I was incredibly inspired by this idea that companies were choosing to identify themselves as a little bit different, as mission-driven. And many want to be held accountable for that, both in terms of their legal structure and then also in terms of the performance of their underlying business models and practices - how they affect many different types of stakeholders: their employees, community, supply chain, and the environment. Becoming a certified B Corp has a high-performance accountability threshold, so it has strength behind it. Once a company has demonstrated its legal commitment as well as its performance threshold, it becomes something it can use to distinguish itself in the market.
B Lab has found that a company’s certification often has the most appreciation internally with employees. Increasingly, people want to find purpose at work and they want to know they’re working on something bigger than themselves.
You were once one of those employees looking for more meaning from your job...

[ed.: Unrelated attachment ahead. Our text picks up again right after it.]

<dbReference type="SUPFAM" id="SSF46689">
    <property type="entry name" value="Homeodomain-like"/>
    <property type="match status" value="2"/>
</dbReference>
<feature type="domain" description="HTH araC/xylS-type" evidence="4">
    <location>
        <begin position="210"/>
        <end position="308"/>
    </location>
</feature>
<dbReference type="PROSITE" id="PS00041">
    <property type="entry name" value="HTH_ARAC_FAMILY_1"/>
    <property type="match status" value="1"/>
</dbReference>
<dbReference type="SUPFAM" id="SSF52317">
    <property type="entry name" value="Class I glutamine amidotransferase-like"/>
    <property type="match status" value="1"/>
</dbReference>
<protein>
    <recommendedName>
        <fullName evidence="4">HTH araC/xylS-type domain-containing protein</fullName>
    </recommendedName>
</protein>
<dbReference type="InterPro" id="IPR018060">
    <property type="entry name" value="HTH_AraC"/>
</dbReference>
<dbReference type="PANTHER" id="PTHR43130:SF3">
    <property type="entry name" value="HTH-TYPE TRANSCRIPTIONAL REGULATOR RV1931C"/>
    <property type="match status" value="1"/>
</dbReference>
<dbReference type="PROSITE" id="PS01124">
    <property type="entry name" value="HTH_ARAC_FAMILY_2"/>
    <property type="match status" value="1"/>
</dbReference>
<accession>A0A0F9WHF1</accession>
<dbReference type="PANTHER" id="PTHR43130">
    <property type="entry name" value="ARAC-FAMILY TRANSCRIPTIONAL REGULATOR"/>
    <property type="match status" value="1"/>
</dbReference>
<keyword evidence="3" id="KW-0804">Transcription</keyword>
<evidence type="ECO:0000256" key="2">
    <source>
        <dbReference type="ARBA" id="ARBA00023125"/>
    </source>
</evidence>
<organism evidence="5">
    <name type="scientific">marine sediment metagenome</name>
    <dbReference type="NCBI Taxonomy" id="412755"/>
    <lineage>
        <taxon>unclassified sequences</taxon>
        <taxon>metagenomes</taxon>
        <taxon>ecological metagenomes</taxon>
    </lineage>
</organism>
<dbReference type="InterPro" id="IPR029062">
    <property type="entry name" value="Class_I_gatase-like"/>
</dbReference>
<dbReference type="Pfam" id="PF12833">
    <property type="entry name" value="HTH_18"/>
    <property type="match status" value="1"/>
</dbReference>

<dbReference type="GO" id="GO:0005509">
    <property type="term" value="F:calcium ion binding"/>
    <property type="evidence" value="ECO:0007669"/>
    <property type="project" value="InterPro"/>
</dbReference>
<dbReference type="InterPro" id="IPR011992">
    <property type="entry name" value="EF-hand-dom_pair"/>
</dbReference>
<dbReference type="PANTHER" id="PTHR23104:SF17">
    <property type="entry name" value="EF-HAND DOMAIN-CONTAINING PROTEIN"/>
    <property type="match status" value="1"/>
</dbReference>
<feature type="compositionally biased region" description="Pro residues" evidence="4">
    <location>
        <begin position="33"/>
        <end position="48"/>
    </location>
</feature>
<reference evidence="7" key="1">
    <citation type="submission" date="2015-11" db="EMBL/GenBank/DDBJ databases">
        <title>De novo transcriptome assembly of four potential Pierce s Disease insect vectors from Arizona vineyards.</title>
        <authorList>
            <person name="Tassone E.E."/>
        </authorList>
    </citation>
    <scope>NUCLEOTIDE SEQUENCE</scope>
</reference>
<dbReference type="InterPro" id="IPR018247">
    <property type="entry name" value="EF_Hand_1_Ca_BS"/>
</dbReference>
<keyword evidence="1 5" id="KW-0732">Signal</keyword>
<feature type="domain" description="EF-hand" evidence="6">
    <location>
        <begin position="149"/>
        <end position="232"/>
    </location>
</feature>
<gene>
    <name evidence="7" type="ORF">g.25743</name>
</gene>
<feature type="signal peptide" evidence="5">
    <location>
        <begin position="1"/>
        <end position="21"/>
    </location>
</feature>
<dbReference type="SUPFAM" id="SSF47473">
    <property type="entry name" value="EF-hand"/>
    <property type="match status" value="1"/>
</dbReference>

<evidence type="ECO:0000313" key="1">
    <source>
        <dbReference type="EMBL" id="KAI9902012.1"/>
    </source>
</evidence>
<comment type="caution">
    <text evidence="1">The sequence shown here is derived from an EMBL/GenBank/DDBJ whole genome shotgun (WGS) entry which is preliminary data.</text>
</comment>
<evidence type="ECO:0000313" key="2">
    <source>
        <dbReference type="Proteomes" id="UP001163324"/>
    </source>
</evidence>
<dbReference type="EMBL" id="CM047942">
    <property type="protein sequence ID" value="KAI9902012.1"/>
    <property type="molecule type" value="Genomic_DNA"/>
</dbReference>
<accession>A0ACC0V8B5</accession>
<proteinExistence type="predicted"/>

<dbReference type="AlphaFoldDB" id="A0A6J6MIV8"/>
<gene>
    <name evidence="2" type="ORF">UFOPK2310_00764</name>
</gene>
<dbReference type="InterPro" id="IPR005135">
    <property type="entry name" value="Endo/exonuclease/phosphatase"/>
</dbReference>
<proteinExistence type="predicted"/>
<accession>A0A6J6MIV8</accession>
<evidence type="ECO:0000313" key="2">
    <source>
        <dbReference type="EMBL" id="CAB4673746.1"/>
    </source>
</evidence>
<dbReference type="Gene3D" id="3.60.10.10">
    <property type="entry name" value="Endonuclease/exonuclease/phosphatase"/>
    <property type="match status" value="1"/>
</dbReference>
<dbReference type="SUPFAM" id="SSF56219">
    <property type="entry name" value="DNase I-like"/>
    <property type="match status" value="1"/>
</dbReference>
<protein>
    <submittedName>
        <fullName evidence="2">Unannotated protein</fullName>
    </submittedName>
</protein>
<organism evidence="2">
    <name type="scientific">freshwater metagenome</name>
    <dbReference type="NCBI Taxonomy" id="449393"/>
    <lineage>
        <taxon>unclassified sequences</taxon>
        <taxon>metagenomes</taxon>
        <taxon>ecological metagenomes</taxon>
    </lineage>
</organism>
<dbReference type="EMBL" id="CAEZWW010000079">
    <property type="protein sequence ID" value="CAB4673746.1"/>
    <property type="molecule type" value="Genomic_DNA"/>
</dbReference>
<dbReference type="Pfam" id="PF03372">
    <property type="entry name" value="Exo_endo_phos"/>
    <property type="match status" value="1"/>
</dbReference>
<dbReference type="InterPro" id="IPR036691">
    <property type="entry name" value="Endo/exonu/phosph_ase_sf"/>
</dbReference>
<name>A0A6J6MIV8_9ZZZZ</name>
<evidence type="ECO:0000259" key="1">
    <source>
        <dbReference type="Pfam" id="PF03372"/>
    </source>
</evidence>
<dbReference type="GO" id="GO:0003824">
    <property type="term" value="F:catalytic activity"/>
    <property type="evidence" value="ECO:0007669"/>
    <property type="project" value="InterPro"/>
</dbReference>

I grew up in a small town in North Carolina and was intrigued by the world of international business and finance. I wanted to move to New York and to Wall Street, to understand how those markets worked. Right out of undergrad I went to work for Lehman Brothers, largely for hedge fund clients in public equity investments. I found it incredibly exciting, but I was surprised that I didn’t find a lot of purpose behind it. I was spending a lot of time working on things that I didn’t feel were meaningful.
At the time, Lehman was interested in putting together a group working on a pro-bono basis in microfinance. I was allowed to work on that and was amazed to find how much purpose I got from that work. I had much more personal fulfillment when there were deeper social impacts behind what I was doing, with real outcomes for people. I went back to business school to pursue a more impactful career and found out more about entrepreneurial models and venture capital in the world of impact investing.
As someone who has now spent over a decade in business and finance, what are your views on standardising how you measure impact in an industry or sector?